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SEOUL, Sept. 15 (Yonhap) -- A South Korean consortium led by electric vehicle maker Edison Motors Co. and two others have submitted bids for SsangYong Motor Co., the deal's lead manager said Wednesday.
An official at EY Hanyoung accounting firm confirmed the Edison Motors-led consortium and two other bidders -- another local consortium led by EV firm Electrical Life Business and Technology (EL B&T), and Los Angeles-based EV maker INDI EV, Inc. -- joined the auction to acquire the financially-troubled carmaker.
The Edison consortium will set up a special purpose company to raise 800 billion won to 1 trillion won (US$684 million-$855 million) to acquire SsangYong and starting next year, increase capital by issuing new shares to achieve turnaround within three to five years, Edison Chairman Kang Young-kwon said in a statement.
Edison aims to transform the SUV-focused SsangYong into an EV-focused carmaker in the next decade in line with changes in the automobile market.
The electric bus and truck maker plans to produce 10 new EV models, including the Smart S, by 2022, 20 by 2025 and 30 by 2030, the chairman said.
That's why the Korea Corporate Governance Improvement (KCGI) fund joined the consortium that Edison Motors formed with Keystone Private Equity Co. and other financial investors to buy SsangYong in the auction.
KCGI Chief Executive Kang Sung-boo said last month the homegrown fund decided to join the consortium, as it agrees with the Edison chairman's vision.
EL B&T and INDI EV could not be reached for comments.
In July, 11 companies, including the Edison consortium, U.S.-based Cardinal One Motors, and SM Group, whose businesses range from construction to auto parts manufacturing, submitted letters of intent to take over SsangYong.
The SUV-focused carmaker and EY Hanyoung conducted preliminary due diligence on the companies that passed an initial screening process by August.
They aim to select a preferred bidder and a secondary preferred bidder by the end of September, conduct a two-week due diligence on the bidders in October and sign a deal in November.
It is estimated that up to 1 trillion won is needed to take over the debt-laden SsangYong.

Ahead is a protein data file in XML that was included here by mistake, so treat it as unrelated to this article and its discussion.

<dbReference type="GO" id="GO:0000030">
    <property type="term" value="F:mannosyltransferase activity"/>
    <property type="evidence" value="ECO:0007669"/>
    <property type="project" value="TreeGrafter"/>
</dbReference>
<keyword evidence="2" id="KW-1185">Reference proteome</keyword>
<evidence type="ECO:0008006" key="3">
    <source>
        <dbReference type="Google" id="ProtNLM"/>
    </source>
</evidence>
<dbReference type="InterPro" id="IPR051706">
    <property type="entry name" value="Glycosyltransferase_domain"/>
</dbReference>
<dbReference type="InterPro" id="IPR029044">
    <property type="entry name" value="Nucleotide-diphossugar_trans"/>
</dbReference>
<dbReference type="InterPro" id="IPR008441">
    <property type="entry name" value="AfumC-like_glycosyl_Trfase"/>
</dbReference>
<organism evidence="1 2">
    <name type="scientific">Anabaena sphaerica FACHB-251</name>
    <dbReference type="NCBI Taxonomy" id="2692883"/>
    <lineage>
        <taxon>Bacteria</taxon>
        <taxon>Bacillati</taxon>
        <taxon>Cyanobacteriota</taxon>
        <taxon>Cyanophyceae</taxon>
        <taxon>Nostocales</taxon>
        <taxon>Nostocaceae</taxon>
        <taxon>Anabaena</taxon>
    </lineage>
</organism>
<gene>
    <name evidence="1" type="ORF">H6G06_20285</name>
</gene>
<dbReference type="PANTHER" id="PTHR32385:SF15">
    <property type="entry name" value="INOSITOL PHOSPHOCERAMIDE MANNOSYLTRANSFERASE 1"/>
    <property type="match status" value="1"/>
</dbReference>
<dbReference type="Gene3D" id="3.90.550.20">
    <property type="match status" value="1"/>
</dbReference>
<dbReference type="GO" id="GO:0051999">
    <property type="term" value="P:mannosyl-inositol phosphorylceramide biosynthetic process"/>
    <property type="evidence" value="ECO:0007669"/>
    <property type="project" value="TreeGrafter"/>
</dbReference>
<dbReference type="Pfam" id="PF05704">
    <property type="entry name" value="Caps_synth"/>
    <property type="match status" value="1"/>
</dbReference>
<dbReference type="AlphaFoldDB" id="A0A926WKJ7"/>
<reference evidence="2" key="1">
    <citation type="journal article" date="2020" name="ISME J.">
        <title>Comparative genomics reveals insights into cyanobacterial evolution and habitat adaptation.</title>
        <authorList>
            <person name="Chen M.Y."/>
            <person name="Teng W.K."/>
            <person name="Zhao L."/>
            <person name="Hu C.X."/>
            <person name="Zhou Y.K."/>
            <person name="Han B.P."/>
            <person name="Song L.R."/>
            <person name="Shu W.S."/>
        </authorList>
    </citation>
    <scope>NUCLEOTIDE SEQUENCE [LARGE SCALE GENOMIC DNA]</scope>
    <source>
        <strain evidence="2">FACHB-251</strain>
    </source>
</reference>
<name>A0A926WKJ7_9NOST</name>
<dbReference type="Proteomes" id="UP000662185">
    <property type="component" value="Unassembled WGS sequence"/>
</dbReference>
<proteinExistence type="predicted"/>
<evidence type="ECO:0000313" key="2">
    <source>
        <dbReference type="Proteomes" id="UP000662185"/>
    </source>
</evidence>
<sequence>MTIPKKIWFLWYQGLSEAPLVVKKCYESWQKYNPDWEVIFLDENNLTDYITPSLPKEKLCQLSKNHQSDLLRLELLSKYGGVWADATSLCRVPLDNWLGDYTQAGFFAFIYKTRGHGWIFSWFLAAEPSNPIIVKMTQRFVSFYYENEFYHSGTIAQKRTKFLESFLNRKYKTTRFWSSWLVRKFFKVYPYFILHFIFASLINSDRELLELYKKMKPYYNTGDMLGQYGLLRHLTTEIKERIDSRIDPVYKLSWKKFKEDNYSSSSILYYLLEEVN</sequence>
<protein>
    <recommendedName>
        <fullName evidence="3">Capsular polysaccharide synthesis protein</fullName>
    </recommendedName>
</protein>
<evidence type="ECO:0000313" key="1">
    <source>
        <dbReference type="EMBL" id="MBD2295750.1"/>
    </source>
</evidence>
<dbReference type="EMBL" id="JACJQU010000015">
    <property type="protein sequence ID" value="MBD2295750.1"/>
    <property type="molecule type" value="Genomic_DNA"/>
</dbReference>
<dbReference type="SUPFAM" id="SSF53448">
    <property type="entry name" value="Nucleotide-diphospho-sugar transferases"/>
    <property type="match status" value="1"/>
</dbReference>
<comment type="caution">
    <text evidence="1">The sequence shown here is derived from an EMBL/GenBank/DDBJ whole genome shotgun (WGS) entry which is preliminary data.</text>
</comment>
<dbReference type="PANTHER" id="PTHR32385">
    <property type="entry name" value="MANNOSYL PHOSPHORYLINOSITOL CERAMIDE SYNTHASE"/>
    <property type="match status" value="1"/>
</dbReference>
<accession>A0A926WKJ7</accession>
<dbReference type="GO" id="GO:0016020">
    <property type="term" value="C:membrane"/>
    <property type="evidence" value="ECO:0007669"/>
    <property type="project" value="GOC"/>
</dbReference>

In April, SsangYong was placed under court receivership for the second time after undergoing the same process a decade earlier. Its Indian parent Mahindra & Mahindra Ltd. failed to attract an investor due to the prolonged COVID-19 pandemic and its worsening financial status.
Court receivership is one step short of bankruptcy in South Korea's legal system. In receivership, the court will decide whether and how to revive the company.
China-based SAIC Motor Corp. acquired a 51 percent stake in SsangYong in 2004 but relinquished its control of the carmaker in 2009 in the wake of the 2008-09 global financial crisis.
In 2011, Mahindra acquired a 70 percent stake in SsangYong for 523 billion won and now holds a 74.65 percent stake in the SUV-focused carmaker.
KPMG Samjong Accounting Corp., the auditor of SsangYong, declined to give its opinion on the carmaker's annual financial statements for the year 2020.
SsangYong could be delisted if its accounting firm again refuses to offer an opinion on the company's annual performance for the following year after the one-year period.
In the January-August period, its sales fell 14 percent to 55,904 vehicles from 64,873 units a year earlier. Its lineup consists of the Tivoli, Korando, Rexton and Rexton Sports SUVs.
In self-help measures, SsangYong's 4,700 employees began to take two-year unpaid leave in rotation on July 12 while accepting an extension of a cut in wages and suspended welfare benefits until June 2023.
The company also plans to sell its current Pyeongtaek plant, 70 kilometers south of Seoul, in three to five years and build a new factory to focus on electric vehicles in the same city.